Curious, wasn’t it? Nelson McCausland’s choice of language to highlight his ‘concern’ over a letter sent to primary school principals throughout Northern Ireland, inviting them to consider including an Irish language study programme in the school curriculum.
According to Nelson, this was another effort by Sinn Féin to “weaponise” the Irish language and to use it as a tool, it seems, to entice unionists to be assimilated within an Irish identity.
Apart from the fact that the letter was sent by the Council for the Curriculum, Examinations and Assessment, hardly a hotbed of republicanism, the use of the loaded, ahem, term, ‘weaponised’ brought me back to the heady days of 2003 when George W Bush, Tony Blair and Colin Powell were issuing apocalyptic warnings about weaponised chemicals in Iraq. One costly invasion and an even more expensive occupation later, those weapons which had the potential to hit London within ’45 minutes’ remain unfound, if they were ever there.
It hardly seems likely that John O’Dowd, however omnipresent and omnipotent he is as education minister, saw the letter. Less likely still that he ordered the letter be sent as part of some overall Sinn Féin conspiracy to assimilate unionists into an Irish identity.
It was interesting to note that Nelson’s intervention actually backfired on him as BBC Talkback was inundated with angry Protestants – including Sammy from the Shankill Road – wanting to take up Irish classes as a response to the statement from the North Belfast MLA.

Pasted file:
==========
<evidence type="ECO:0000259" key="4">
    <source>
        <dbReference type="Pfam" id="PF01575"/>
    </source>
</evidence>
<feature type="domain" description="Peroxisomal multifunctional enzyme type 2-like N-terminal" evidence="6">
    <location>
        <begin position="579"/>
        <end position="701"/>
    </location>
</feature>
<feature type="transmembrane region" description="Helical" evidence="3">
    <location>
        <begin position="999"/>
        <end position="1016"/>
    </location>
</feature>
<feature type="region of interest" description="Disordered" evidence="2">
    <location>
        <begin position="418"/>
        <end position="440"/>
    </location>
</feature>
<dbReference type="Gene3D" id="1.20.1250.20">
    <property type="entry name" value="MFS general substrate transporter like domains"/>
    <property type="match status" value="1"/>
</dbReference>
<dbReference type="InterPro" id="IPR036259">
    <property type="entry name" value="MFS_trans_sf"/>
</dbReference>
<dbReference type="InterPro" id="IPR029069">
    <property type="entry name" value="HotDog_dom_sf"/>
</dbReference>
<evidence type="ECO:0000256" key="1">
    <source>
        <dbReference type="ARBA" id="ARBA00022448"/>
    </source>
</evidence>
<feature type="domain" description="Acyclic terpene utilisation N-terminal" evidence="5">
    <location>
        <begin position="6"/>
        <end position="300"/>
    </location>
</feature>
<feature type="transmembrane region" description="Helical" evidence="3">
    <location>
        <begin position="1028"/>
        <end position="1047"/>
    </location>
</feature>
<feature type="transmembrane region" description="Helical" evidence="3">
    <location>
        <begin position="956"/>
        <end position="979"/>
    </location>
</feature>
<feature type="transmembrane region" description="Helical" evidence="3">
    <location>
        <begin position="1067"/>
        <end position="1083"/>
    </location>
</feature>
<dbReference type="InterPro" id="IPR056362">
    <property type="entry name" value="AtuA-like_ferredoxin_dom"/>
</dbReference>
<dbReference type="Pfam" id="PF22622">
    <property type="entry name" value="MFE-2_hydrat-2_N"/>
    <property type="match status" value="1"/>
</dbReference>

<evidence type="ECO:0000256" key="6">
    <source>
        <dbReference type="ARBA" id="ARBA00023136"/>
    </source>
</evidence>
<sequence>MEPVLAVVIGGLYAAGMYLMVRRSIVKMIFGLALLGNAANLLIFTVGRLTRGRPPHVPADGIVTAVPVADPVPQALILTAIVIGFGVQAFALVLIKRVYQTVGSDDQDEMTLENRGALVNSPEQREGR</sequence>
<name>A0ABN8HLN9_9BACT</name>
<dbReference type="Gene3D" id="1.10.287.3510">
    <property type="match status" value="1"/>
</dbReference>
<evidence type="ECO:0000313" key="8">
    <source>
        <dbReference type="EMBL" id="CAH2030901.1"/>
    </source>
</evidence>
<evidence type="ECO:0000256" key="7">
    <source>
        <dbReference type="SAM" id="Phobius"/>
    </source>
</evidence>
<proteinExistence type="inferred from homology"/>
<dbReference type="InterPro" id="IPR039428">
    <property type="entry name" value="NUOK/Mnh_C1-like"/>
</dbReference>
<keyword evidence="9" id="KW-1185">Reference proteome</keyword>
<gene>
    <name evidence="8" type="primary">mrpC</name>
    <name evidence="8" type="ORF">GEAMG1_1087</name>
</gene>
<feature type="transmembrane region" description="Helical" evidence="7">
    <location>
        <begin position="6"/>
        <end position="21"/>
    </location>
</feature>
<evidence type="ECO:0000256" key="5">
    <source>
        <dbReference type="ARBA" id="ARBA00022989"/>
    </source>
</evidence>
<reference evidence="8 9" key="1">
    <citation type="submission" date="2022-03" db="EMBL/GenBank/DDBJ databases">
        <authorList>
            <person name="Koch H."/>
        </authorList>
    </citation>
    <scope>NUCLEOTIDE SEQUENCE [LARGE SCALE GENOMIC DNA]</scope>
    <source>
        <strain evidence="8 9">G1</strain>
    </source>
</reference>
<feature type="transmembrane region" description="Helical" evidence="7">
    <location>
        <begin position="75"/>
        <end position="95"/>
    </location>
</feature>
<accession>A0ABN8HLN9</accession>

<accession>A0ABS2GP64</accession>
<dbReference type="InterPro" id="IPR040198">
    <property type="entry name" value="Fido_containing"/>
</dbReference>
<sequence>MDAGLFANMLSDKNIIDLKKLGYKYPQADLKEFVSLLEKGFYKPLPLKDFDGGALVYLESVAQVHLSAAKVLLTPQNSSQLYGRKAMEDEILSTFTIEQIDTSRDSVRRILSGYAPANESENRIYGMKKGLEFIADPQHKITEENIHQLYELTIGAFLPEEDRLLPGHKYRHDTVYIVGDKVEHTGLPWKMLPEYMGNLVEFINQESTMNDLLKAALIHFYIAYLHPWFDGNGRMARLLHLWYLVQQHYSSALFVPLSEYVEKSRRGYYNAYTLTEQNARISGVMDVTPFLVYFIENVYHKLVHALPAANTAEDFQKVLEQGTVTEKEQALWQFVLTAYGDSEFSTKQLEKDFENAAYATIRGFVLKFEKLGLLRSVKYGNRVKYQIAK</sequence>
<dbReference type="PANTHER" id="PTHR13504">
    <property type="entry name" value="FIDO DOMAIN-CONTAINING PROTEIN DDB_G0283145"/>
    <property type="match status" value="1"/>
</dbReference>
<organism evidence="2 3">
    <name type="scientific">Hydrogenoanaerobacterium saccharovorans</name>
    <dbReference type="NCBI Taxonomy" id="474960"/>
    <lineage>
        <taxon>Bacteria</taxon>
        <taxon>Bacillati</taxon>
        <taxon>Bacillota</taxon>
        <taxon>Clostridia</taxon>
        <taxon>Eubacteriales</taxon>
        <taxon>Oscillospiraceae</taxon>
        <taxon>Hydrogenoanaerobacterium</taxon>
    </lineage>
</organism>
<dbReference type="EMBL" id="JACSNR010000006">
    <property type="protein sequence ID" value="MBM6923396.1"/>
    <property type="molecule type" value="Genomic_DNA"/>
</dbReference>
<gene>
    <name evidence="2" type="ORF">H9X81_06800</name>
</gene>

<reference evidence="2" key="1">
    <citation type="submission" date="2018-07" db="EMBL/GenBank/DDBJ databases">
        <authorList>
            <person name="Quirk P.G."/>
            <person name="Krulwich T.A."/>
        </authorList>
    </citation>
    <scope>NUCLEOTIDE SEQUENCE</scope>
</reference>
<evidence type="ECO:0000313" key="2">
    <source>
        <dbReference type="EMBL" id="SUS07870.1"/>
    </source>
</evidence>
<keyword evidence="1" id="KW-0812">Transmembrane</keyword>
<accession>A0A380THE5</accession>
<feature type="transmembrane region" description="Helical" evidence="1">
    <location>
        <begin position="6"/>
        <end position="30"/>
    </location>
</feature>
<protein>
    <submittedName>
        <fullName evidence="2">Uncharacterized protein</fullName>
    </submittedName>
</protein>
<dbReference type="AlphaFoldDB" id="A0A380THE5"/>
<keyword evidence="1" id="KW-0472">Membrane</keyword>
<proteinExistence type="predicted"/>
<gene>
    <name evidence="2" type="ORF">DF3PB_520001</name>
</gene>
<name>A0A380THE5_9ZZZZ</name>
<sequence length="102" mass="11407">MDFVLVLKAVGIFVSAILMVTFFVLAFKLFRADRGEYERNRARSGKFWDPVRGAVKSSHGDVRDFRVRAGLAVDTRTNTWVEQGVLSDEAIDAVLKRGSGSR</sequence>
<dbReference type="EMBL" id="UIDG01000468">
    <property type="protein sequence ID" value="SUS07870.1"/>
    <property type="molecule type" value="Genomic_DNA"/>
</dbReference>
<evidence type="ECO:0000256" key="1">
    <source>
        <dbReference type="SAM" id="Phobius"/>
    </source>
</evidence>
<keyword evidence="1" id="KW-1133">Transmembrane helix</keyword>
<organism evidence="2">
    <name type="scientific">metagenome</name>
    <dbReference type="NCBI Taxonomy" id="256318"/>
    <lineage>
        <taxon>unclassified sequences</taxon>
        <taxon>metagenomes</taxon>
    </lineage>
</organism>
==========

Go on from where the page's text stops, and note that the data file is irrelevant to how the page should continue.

Nelson should note that the ‘Every word of Irish is a bullet’ mantra that was spouted by Sinn Féin in the 1980s, to the chagrin and distaste of most Irish speakers, is now only of historical importance – to him the relevance seems hysterical…
The hostile reaction of Protestant callers to his radio performance is unlikely to make the former Culture Minister desist from his ongoing onslaught against the Irish language. However it’s becoming more and more clear that his gambit is self-defeating. It’s not Sinn Féin that’s weaponising the Irish language at present – whatever could be said about that party’s activities in the past – but Nelson McCausland and his colleagues in the DUP.
In the coming days, however, (today, Tuesday, in fact) as the Department of Culture, Arts and Leisure begin a third consultation process on an Irish Language Act which was part of the deal made at St Andrews by Sinn Féin, the DUP and both the British and Irish Governments, we should see hear even more ‘weaponised’ language from Nelson. He should take comfort in the fact that the new Gaeltacht minister in the Republic of Ireland, Heather Humphreys, has been caught trying to further downgrade An Ghaeilge in the planned celebrations next year of the 1916 Easter Rising.